Tool Cleaning Tips

Semiconductor International

Sustainable Chamber Cleaning Solutions:
The Back End of the Front End

Sustainable and production-proven chamber cleaning solutions allow device manufacturers to deliver increased productivity and reduce environmental impact while “taking out the trash.”

In most manufacturing processes, tool cleaning is often an afterthought in the process design and execution. Its impact is generally thought of as little more than housekeeping, akin to sweeping the shop floor at the end of the day. However, in microdevice fabrication, cleaning plays a critical role in the manufacturing process. The choice of technique affects not only device yield, but also fab productivity and environmental impact.

Because cleanliness is such a concern for device manufacturers, production equipment is housed in ultraclean environments, while the substrates themselves are transported in sealed carriers and transferred robotically into vacuum chambers and coater tracks. And no wonder. Microscopic detritus can ruin high-end processors retailing at $1000 a piece, extinguish pixels on the flashiest of flat screens, and darken conversion efficiencies of solar panels to gray skies-only returns.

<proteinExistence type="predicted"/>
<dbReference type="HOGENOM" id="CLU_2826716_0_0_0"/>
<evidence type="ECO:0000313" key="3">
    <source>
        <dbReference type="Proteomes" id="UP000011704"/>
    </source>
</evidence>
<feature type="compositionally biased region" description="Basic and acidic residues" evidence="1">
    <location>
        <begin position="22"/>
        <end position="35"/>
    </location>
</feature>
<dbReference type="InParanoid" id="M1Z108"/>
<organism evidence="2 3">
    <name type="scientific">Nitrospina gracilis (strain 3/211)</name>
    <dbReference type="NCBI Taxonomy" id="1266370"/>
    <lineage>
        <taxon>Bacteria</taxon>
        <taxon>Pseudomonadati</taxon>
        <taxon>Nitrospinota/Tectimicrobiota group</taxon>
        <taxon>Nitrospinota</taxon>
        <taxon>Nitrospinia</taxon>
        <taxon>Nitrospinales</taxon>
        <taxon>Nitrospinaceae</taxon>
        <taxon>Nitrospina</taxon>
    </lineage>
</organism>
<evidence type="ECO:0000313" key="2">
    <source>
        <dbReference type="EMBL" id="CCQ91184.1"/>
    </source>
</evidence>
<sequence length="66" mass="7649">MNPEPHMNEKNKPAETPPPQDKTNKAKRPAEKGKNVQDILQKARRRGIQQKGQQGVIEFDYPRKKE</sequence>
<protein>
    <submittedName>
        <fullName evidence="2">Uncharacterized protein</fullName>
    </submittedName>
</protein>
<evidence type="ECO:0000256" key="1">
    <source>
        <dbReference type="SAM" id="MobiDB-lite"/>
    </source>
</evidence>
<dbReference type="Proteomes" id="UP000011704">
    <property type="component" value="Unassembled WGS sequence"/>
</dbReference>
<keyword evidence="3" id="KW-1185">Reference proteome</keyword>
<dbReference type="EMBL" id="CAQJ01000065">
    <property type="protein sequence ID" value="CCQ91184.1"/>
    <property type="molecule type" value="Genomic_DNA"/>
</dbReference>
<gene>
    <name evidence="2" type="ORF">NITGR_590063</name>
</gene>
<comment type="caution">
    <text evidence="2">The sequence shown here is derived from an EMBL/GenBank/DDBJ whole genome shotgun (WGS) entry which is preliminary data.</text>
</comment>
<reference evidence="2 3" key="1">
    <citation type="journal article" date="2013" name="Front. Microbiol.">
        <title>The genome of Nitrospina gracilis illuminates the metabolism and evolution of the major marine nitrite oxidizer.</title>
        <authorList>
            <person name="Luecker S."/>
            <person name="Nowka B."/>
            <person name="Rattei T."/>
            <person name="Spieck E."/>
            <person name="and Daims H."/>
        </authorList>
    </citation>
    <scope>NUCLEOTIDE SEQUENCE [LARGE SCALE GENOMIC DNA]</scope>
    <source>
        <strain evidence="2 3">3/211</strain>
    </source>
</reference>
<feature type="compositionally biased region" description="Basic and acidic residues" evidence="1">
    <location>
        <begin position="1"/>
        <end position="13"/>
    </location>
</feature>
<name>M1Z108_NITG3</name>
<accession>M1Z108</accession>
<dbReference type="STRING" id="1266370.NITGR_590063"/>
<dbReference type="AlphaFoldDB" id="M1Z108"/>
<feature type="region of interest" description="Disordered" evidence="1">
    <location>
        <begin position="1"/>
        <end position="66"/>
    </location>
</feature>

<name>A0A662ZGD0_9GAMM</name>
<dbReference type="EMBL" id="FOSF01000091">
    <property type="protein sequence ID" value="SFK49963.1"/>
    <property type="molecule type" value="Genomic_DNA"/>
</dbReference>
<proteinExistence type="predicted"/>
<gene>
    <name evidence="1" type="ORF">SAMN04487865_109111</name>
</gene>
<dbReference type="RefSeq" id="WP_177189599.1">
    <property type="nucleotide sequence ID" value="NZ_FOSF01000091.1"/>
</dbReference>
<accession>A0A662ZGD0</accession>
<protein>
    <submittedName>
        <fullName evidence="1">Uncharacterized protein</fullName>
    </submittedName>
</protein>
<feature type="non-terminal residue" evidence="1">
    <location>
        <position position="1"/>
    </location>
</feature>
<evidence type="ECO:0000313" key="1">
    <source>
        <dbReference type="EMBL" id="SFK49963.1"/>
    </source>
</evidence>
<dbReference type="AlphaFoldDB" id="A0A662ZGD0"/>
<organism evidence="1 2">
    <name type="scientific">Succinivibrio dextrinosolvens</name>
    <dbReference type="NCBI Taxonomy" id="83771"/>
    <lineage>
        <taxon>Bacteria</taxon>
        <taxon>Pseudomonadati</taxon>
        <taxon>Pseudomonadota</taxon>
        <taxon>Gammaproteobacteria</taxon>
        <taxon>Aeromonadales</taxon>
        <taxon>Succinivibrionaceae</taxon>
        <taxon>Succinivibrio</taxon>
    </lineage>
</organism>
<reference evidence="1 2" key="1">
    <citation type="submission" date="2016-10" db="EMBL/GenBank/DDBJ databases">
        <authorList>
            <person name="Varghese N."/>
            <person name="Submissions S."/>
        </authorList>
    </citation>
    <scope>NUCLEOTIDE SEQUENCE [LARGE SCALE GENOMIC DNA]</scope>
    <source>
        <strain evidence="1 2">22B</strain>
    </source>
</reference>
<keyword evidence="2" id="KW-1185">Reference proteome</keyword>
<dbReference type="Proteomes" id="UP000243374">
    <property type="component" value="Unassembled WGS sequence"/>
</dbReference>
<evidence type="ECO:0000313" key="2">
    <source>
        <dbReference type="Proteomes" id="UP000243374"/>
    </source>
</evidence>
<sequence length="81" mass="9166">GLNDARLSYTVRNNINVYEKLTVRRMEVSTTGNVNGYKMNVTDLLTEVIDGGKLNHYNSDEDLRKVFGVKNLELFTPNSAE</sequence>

Despite all of this best practice, deposition processes, such as chemical vapor deposition (CVD), coat parts of the chambers as well as the substrates with their gas-to-solid chemistries. While wafers and glasses move on to further device-building steps, chamber walls and mechanicals accumulate ever thicker and non-homogenous layers of unwanted waste. As a result, timely and efficient cleaning of production chambers to remove device-threatening particles and maintain process stability is required to protect hard-won yields.

Most cleaning processes employ reactive gas-surface chemistries to volatilize the dross. The typical active cleaning agent is free fluorine. However, the traditional gases used to deliver this fluorine tend to be hard-to-abate, perfluorocarbon (PFC) gases, which contribute substantially to global warming.1

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